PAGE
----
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A Holistic Approach to Dog Training (Part 2) Dog Training is About so Much More Than You Training the Dog

By Don Hanson, BFRAP, CDBC, CPDT-KA | Feb 02, 2015

Last month I shared a bit of my story with dogs and emphasized how the relationship we have with our dogs can be improved upon if we take the time to train them. However, training is about much more than teaching the dog to sit; a training program should have a comprehensive, holistic foundation.

What is “A Holistic Approach to Dog Training”?

Holistic is defined as “relating to or concerned with wholes or with complete systems rather than with the analysis of, treatment of, or dissection into parts.” It is essential to a dog’s welfare to understand a dog’s physical, mental, emotional, and social needs and his methods of communicating with one another and with humans. It is the use of this knowledge that allows for the building of a trusting relationship with dogs, meeting their needs, and thus ensuring their quality of life. As humans, we have the ability to continue to learn about our dogs as a species as well as individuals.

A key component of a good trainer is that he will make the process of learning and training fun. This not only increases the probability of success, but also serves to further enhance the relationship. Also, central to training is the management of a dog’s environment to prevent dangerous and undesirable behaviors while simultaneously using reward-based training to teach the dog to offer behaviors that help him thrive within our human world.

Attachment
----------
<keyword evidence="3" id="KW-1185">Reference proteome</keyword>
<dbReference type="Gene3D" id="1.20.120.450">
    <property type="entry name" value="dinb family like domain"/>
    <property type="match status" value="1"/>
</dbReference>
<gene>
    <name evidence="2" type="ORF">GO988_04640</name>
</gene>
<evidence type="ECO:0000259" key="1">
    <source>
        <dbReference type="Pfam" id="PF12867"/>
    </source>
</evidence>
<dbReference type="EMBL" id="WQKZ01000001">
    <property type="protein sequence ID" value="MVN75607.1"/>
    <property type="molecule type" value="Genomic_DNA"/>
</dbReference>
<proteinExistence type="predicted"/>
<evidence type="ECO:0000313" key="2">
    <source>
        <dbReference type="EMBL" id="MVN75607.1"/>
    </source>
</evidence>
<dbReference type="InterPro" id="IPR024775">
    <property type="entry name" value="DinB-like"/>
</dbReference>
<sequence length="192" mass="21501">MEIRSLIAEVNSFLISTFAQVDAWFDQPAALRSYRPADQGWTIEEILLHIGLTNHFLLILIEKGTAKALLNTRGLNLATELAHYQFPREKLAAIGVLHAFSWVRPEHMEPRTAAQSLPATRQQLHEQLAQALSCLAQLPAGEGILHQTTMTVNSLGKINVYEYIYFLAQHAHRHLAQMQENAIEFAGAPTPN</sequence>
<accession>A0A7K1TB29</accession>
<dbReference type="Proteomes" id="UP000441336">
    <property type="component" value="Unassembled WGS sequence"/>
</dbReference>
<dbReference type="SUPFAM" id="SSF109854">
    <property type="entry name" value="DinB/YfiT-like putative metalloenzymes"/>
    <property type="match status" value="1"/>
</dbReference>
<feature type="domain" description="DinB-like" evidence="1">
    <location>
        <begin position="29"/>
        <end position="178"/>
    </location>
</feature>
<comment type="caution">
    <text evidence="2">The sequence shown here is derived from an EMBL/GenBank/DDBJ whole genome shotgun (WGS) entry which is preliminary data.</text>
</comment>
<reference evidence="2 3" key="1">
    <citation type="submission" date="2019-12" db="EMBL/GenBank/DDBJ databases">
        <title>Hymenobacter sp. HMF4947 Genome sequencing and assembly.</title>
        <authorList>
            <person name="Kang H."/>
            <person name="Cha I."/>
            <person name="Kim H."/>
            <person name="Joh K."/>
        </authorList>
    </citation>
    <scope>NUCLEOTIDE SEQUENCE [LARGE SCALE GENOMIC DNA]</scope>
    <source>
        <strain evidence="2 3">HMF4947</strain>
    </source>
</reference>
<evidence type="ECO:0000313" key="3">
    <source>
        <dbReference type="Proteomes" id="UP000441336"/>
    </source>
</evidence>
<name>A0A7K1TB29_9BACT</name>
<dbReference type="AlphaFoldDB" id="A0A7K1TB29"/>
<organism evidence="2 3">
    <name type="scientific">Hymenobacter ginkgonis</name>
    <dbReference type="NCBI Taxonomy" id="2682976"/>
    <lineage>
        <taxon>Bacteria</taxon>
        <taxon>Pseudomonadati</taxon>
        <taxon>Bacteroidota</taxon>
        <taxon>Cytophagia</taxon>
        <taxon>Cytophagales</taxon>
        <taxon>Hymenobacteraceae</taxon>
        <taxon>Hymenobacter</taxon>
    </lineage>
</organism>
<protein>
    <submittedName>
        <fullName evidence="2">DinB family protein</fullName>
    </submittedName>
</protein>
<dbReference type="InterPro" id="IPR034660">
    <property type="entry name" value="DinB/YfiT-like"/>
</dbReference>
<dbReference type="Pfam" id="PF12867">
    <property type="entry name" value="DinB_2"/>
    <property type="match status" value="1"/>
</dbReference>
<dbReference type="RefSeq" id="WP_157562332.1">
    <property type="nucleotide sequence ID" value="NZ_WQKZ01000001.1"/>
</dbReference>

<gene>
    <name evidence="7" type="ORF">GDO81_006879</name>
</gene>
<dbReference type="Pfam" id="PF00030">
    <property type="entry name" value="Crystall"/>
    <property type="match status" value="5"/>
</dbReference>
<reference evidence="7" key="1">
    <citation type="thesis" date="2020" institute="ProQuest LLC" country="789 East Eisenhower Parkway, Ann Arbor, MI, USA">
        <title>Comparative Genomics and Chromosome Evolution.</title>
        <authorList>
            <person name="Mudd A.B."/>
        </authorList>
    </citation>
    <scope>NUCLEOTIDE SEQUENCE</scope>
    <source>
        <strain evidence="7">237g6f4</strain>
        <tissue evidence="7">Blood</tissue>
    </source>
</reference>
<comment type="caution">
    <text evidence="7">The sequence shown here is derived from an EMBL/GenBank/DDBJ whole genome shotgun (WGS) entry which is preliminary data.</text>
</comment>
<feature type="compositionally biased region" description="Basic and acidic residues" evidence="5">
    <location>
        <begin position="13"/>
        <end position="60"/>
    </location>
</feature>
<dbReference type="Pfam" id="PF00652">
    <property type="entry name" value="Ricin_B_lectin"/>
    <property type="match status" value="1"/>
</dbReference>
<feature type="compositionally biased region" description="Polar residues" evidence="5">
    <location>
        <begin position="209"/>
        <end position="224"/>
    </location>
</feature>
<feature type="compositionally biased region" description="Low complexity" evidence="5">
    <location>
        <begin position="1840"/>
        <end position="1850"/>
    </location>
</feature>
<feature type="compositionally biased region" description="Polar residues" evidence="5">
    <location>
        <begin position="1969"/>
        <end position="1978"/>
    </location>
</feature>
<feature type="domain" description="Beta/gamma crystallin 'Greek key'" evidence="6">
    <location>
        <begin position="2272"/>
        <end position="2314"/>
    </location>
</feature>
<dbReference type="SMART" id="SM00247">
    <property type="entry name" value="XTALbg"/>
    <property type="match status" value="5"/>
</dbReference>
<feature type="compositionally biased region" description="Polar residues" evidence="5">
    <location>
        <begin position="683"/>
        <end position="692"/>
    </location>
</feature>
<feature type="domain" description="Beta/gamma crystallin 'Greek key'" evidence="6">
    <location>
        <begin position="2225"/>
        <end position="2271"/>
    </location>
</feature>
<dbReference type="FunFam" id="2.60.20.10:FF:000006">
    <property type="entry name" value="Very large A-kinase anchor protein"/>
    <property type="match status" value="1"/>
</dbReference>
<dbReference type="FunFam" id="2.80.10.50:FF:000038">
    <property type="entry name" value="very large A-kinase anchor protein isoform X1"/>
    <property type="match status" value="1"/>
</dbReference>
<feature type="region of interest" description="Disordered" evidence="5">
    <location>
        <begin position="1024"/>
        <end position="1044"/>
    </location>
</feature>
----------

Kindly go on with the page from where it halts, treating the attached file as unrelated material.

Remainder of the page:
Why should I train my dog with a holistic approach?

Besides the obvious benefits of having a well-trained dog that is responsive to you, training, when done with humane methods, is extremely beneficial to your dog as well.

Dog’s Don’t Come With A User Manual

Spending some time to learn about your dog, its breed, what he was originally bred to do, normal and abnormal canine behaviors, how he learns and how he expresses what he is feeling will be very beneficial. A good place to start is with the following books ; On Talking Terms with Dogs: Calming Signals by Turid Rugaas , The Other End of the Leash by Patricia McConnell, PhD, DOGS: A Startling New Understanding of Canine Origin, Behavior and Evolution by Raymond and Lorna Coppinger, Dog Sense: How the New Science of Dog Behavior Can Make You A Better Friend to Your Pet by John Bradshaw, For the Love of A Dog - by Patricia McConnell, PhD, and Living with Kids and Dogs…Without Losing Your Mind: A Parent’s Guide to Controlling the Chaos by Colleen Pelar.

Building a Bond & Trust